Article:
Olympic Torch protests go worldwide

It’s a pretty well known tradition that before the Olympics start, the torch goes on a worldwide tour, passing through a bunch of different countries before making its way to the host city for the official lighting of the main olympic flame.

Often, the torch is greeted with respect and admiration. People line up to see it as torch bearers carry it through the streets. However, this relay is anything but peaceful and simple. We’ve seen protests in London, Paris, San Francisco. In Australia, Hong Kong, Japan, all over the world. In fact, North Korea has been one of the few countries that has been protest free when the torch came to town.

It’s kind of crazy, because the torch had to repeatedly be extinguished at a bunch of these protests. They made unscheduled route changes, hid on buses, carried it by boat, anything to avoid the thousands of protests out to meet it.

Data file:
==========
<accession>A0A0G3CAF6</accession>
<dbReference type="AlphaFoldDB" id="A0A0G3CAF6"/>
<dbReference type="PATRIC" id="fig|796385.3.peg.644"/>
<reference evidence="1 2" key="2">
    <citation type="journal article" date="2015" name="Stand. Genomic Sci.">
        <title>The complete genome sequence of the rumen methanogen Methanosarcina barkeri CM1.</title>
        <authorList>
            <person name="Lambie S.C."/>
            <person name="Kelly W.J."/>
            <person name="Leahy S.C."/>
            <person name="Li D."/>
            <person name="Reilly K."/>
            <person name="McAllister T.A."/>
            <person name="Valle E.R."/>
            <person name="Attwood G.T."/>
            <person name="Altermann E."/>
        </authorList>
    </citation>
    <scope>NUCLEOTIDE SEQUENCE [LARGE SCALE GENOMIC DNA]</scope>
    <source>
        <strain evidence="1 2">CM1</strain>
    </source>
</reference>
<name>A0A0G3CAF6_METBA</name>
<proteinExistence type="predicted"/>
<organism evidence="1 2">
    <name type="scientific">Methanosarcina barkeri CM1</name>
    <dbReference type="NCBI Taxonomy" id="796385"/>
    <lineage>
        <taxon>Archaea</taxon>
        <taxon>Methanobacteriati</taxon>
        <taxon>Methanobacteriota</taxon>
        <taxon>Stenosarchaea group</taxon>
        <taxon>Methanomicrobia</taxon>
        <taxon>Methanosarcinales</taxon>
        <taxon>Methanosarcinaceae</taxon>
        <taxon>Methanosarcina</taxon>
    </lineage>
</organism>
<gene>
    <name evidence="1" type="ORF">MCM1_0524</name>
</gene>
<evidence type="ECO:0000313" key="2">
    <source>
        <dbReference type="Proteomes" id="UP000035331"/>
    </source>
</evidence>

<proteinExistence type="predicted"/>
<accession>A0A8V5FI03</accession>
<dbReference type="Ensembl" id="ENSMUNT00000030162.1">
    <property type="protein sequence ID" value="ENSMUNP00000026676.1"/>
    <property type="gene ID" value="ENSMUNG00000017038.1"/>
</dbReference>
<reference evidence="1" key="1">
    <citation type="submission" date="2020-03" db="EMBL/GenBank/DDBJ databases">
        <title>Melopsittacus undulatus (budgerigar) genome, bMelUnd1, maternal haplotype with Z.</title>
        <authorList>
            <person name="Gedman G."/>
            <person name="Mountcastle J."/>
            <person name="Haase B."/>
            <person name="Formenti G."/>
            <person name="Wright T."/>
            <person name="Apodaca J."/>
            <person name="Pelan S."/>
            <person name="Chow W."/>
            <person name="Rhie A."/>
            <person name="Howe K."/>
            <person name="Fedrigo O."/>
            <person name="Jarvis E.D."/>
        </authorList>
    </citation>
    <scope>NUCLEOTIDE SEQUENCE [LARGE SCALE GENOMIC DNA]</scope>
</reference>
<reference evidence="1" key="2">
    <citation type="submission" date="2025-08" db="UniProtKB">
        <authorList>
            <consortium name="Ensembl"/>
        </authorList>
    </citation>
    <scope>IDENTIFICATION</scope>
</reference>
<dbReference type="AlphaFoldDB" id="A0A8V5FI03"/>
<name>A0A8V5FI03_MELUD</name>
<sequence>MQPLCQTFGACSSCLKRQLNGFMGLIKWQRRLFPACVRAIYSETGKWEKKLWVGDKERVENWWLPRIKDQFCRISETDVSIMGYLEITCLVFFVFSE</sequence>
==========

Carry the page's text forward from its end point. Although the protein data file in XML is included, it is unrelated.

And why protest the torch, you ask? Simple. They’re protesting China’s questionable human rights record. Especially in light of the violent supression of Tibetan activism in recent months. Thousands of Chinese troops have flooded Lhasa to put down what they see as a revolution, but what many others see as a peaceful protest.

People have been killed.

China’s also done very little to help with the situation in Darfur, refusing to put any kind of pressure on the Sudanese government. The list goes on and on. Mistreatment of Falun Gong, suppression of religious activism, questionable actions with regards to Taiwan.

What’s remarkable is that this does seem to be having an effect. World leaders have now begun to mysteriously be unable to attend the opening ceremonies. This, while stopping short of an outright boycott, does send a message to China. It’s been very important for China to feel like they’re making a good reputation, and they’ve done a lot to try to make Beijing cleaner, reduce crime and all of that. All to make a good impression. To have that ruined by these protests has got to sting. It just remains to be seen if this will affect China’s policies at all.

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